For example, let’s take pace. Most people would say that there is a certain time frame that should occur for relationships to be healthy and successful. I admit that in years past, I would have my own internal judgments if I was working with a couple that moved “too fast.” You hear the history and think, “Well, of course you are having problems. You started living together two weeks after meeting.” But you really can’t say that.
Have you ever met someone who experienced love at first sight? I have not personally ever felt that, but I have met people who have. And they are happily married for years and years and years. There are plenty of divorced couples out there that dated for years, got engaged, and followed all the social “norms” for relationships. And yet the relationship failed.
Just in the last couple of weeks, I have talked personally with people who moved in with their partner within two months of meeting. Both couples are very happy, seem very healthy, and have maintained their relationships over an extended period of time. So they end up being “smart.” And lucky. If their relationship went up in flames, then we would be quick to say that they were unwise and impulsive.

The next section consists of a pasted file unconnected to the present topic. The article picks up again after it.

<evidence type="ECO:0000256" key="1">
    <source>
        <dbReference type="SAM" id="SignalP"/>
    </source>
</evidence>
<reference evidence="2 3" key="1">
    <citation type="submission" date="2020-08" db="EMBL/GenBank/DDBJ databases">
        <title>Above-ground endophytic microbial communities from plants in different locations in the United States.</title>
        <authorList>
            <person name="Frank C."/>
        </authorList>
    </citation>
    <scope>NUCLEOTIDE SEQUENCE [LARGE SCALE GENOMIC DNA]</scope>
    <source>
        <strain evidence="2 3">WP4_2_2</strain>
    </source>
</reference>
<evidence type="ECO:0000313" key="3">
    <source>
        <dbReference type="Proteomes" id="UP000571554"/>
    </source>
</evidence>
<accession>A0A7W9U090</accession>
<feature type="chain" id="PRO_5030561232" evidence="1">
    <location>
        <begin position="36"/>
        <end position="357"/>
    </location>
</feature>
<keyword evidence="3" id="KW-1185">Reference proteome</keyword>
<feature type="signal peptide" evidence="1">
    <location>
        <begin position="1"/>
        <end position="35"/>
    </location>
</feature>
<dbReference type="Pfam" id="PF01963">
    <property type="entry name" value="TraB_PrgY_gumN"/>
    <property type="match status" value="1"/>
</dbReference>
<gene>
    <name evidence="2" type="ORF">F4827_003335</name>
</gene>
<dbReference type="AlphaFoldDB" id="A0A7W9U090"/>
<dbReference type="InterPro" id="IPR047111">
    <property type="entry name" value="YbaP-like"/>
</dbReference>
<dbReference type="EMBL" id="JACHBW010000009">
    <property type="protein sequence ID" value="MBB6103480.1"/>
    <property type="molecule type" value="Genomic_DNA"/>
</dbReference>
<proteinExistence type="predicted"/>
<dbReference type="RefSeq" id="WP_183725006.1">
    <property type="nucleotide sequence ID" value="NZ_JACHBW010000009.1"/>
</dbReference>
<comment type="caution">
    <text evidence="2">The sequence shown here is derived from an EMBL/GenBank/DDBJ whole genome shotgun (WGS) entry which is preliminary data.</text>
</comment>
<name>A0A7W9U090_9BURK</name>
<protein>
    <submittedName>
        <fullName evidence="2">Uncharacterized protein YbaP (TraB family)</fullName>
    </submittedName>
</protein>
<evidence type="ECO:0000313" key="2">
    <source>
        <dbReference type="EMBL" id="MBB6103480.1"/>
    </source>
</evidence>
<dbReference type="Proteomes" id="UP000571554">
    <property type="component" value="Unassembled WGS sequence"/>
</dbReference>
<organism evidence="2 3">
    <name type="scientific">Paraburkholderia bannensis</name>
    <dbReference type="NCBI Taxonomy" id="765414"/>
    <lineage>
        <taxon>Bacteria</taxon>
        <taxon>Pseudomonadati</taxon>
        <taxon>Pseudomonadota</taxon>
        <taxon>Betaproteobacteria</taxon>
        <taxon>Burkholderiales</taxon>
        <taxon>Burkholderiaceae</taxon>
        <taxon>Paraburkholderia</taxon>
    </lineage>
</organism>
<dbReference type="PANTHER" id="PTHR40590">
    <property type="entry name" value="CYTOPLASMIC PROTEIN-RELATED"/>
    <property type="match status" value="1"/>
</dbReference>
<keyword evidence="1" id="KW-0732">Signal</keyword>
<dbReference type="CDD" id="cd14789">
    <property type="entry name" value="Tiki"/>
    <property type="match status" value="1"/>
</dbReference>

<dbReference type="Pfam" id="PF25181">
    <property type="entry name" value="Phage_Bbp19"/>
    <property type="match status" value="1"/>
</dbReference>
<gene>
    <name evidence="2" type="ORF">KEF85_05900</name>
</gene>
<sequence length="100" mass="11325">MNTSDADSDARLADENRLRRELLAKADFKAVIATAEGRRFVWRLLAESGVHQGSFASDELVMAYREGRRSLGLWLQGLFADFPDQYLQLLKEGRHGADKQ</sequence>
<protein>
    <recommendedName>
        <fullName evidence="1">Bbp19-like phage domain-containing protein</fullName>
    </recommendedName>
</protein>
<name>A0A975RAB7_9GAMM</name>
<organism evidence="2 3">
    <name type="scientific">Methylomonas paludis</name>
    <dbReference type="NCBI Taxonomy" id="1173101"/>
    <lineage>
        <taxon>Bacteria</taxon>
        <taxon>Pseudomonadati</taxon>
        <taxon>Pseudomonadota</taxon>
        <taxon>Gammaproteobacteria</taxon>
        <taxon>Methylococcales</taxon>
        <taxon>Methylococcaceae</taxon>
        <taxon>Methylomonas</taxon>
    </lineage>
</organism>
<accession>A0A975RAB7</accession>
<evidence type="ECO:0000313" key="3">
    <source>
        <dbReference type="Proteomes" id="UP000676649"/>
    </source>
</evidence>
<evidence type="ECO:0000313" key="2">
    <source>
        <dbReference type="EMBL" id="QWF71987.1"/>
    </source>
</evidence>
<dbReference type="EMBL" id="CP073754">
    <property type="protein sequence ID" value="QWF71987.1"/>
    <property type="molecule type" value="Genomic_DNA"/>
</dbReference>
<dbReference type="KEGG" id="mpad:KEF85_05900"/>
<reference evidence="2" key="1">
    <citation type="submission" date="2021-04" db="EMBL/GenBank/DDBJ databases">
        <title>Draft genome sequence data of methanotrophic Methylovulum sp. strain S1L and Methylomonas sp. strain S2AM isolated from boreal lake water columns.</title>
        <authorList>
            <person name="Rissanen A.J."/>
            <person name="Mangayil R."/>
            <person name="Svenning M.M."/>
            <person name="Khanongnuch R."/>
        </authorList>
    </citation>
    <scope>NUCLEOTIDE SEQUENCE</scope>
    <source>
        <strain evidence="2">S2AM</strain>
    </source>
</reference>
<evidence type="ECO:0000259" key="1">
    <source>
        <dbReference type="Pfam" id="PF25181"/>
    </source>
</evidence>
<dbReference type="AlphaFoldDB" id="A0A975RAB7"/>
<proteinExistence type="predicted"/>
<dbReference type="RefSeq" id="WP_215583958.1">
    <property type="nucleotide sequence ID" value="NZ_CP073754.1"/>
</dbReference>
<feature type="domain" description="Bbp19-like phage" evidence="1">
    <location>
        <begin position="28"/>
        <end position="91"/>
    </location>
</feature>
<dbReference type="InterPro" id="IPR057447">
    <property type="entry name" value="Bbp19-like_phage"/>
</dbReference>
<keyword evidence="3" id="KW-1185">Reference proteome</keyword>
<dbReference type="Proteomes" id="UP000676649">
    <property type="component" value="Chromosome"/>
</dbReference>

One person on Match talked about how they were learning what they liked and didn’t like. They get a sense almost immediately of whether there is a spark or not. They don’t want to waste their time or anyone else’s so they cut things off as soon as they know. I listened to him explain all that and I thought “Right. That makes total sense. Seems wise to me.”
The next week, I talked to a person who said they were frustrated sometimes with the Match process. He said that it seems like people don’t know how to work on relationships anymore. If there is not immediate magic, there is no effort to get to know someone. No chance to spend some time and seeing how things might develop. I listened to him explain all that and I thought “Right. That makes total sense. Seems wise to me.”
So the moral of the story is, I don’t think there is just one right way. Or one right pace. There are all kinds of ways for people to connect. And disconnect. And reconnect. Who is to say? Perhaps we should hold our judgments.